The general lack of coarse debris in the bioherm indicates that they must have develped under much less violent energy conditions than those of Illinois. It is concluded that the Iowa structures were formed in a shallow, lagoonal environment near the western shore of the Niagaran sea. The protection thus afforded reduced turbulence.
The bioherms included in this study represent but a small fraction of those present. Certainly they exist in the hundreds within the outcrop belt of the Gower in eastern Iowa.
Donald L. Koch
Adocetocystis williamsi Strimple and Koch 1968, n. gen., n. sp., constitutes the third described genus of Callocystitidae bearing a double hydropore. Only Lipsanocystis Ehlers and Leighly and Strobilocystites White previously were known. Adocetocystis williamsi is further characterized by an ovate theca, four unbranched ambulacra which are apical over most of their length, and an apical mouth, double hydropore and gonopore. The relatively few brachioles of A. williamsi, in comparison with Lipsanocystis and Strobilocystites, are compensated for by their great length.
Adocetocystis williamsi is part of a biocoenose composed dominantly of echinoderms (cystoids and edrioasteroids) and corals (mostly Aulopora). The organisms of this community are attached to a prominent but laterally restricted discontinuity surface. Features which characterize the discontinuity surface are: (1) an irregular upper surface with rounded limestone knobs; (2) prominent borings (post-lithification); (3) a conspicuous zone of pyrite impregnation; and (4) pebbles of the same bore-marked limestone in channelways between the limestone knobs. The origin and form of the discontinuity surface might have been organically controlled but, more likely, the surface was produced by subaerial erosion.
It is supposed that Adocetocystis williamsi lived in an environment of shallow water with at least moderate current activity. The length of stem developed on any individual was dependent upon the position of attachment in relation to the shape and relief of a limestone knob. Strobilocystites calvini, acystoid with short brachioles, is found in the same environment as Adocetocystis williamsi, which has long brachioles.
Mary Combs Parker
A study of well samples from central Iowa shows that a distinct rock-stratigraphic unit is present beneath the Devonian Wapsipinicon Formation and above the characteristic dolomites and cherts of the Silurian Niagaran Series. This subsurface unit consists primarily of medium- to dark-gray chert and light-gray limestone. The unit has been traced into southwestern Iowa and its boundaries have been fairly well defined. The name La Porte City Chert, derived from the town of La Porte City in south eastern Blackhawk County, is proposed for this formation.
The lithologic characteristics and distribution of the La Porte City Chert in Iowa are shown by graphic well sections and a thickness map.
W. Herbert Yoho
Crystalline basement rock has been encountered in the bottom-hole samples of about 45 wells in Iowa. Fairly detailed studies of the samples from most of these wells have been made. Granite is the predominant rock type thus far encountered, followed by diabase in order of abundance. A summary description of the different kinds of crystalline rocks that have been encountered is presented along with a convenient table listing the pertinent data for each well. An index map showing the location and relationship of these wells one to another is included. Detailed descriptions are available in the open files of the Iowa Geological Survey.
A. C. Trowbridge
Stanley E. Harris Jr. and Mary C. Parker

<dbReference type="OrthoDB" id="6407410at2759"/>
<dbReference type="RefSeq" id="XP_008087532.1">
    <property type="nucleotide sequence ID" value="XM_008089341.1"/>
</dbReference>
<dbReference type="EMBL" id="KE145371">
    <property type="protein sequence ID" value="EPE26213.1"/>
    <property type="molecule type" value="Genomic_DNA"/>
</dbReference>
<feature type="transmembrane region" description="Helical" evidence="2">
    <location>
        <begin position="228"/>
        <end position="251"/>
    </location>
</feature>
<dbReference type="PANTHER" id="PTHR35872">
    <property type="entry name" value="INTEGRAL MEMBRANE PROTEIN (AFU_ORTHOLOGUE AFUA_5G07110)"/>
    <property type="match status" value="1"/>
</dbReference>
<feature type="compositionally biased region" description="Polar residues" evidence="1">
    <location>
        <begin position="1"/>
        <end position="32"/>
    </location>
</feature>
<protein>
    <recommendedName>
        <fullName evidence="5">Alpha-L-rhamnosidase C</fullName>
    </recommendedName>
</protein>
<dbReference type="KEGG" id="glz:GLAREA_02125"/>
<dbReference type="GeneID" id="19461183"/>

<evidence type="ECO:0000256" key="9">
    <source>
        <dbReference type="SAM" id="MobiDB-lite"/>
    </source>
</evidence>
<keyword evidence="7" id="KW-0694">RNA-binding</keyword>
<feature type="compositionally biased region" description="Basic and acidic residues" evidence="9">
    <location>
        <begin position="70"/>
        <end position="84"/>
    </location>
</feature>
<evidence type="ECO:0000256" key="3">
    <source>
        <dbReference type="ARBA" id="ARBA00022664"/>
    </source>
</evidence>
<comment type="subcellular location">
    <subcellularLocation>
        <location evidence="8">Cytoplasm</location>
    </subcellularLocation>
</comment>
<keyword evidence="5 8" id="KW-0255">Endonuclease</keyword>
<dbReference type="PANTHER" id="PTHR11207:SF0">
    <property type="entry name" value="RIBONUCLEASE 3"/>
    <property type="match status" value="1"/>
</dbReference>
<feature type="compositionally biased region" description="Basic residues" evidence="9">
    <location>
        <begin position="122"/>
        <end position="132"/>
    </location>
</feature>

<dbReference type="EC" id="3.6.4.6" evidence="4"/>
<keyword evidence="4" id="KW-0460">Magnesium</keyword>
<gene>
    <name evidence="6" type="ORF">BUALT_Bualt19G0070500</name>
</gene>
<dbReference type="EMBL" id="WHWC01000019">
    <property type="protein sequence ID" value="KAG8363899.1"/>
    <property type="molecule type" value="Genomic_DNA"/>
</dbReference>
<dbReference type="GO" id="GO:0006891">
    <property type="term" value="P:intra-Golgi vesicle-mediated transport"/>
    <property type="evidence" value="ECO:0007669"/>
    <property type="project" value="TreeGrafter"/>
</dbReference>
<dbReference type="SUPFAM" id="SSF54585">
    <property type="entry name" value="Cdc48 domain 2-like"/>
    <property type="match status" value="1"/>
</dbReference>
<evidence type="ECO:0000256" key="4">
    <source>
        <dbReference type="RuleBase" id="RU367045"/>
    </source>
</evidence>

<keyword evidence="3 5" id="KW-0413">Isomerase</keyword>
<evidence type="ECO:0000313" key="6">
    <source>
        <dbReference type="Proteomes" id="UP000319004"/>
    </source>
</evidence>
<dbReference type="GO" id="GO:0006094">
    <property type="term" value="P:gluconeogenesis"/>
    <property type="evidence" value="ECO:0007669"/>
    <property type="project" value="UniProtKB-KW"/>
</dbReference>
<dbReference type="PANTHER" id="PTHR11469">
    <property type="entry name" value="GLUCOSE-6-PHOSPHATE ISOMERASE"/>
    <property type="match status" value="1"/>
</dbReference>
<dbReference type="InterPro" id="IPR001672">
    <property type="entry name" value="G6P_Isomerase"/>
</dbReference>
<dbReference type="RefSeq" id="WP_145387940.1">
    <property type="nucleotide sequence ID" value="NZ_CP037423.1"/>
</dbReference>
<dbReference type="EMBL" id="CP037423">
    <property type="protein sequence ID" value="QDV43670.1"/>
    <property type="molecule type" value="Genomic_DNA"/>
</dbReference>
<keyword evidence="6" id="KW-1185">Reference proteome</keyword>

The Osage Series in southeastern Iowa is composed primarily of cherty carbonate rocks. Thin shale beds appear in the middle of the series and increase upward in number and thickness. The lithologic character and thickness of the series are relatively uniform throughout the area. This gives no suggestion of major changes in environment of deposition or tectonics either laterally or vertically.
It is convenient to consider the area in two parts, the south-eastern district and the western district. Subsurface sections in the southeastern district are readily matched to the classic surface exposures of the Burlington Limestone, Keokuk Limestone, and Warsaw Formation near the Mississippi River. The lithologies of the three formations are so similar that small changes, and especially dolomitization toward the west, make tracing of boundaries difficult.
The Burlington Limestone is divided in the southeast into three members that are named and described in this report. The Dolbee Creek Member at the base and the Cedar Fork Member at the top are mainly recrystallized crinoidal bioclastic limestone. The Haight Creek Member in the middle is very cherty and contains much dolomite even in the east. Glauconite at the base of the Haight Creek and disseminated in the Cedar Fork is a persistent horizon marker. Haight Creek and Cedar Fork are found throughout the area; Dolbee Creek is restricted to the southeastern district.
The Keokuk Limestone is characterized by mottled gray bioclastics and chert in the southeast, and brownish-black cherts with white spicules and argillaceous dolomite in the west. The carbonate is argillaceous and the formation contains shale beds throughout the area. No sharp boundary marks the contact with the overlying Warsaw Formation. The latter consists of grayer dolomite beds and much more shale than the Keokuk; chalcedonic chert and crystalline quartz are generally abundant.
The Warsaw Formation is included in the Osage Series be cause of its gradational relationship to the underlying Keokuk Limestone and because of the unconformity above it.
Graphic well sections and photomicrographs illustrate the lithologic nature of each unit. Cross sections, thickness maps, and a lithofacies map of the Keokuk-Warsaw Formations depict the changes and regional variations. Structural features are shown by a map using as a datum the base of the Haight Creek Member of the Burlington Limestone.
The original sediments were marine limestone and shale deposited under stable shelf conditions. The limestones consisted mainly of disarticulated crinoid skeletons which were spread evenly over the sea floor but appear not to have been carried far by waves or currents. There is little evidence of bar accumulation. The occurrence of thicker shale sections peripheral to anticlines suggests that these structures may have been active at the time of deposition. Both dolomite and chert are probably diagenetic.
Iowa was beyond the reach of terrigenous deposits from the Appalachian tectonic belt. Any land in the direction of the Canadian Shield was certainly very low, and the seas extended widely to northwest and southwest.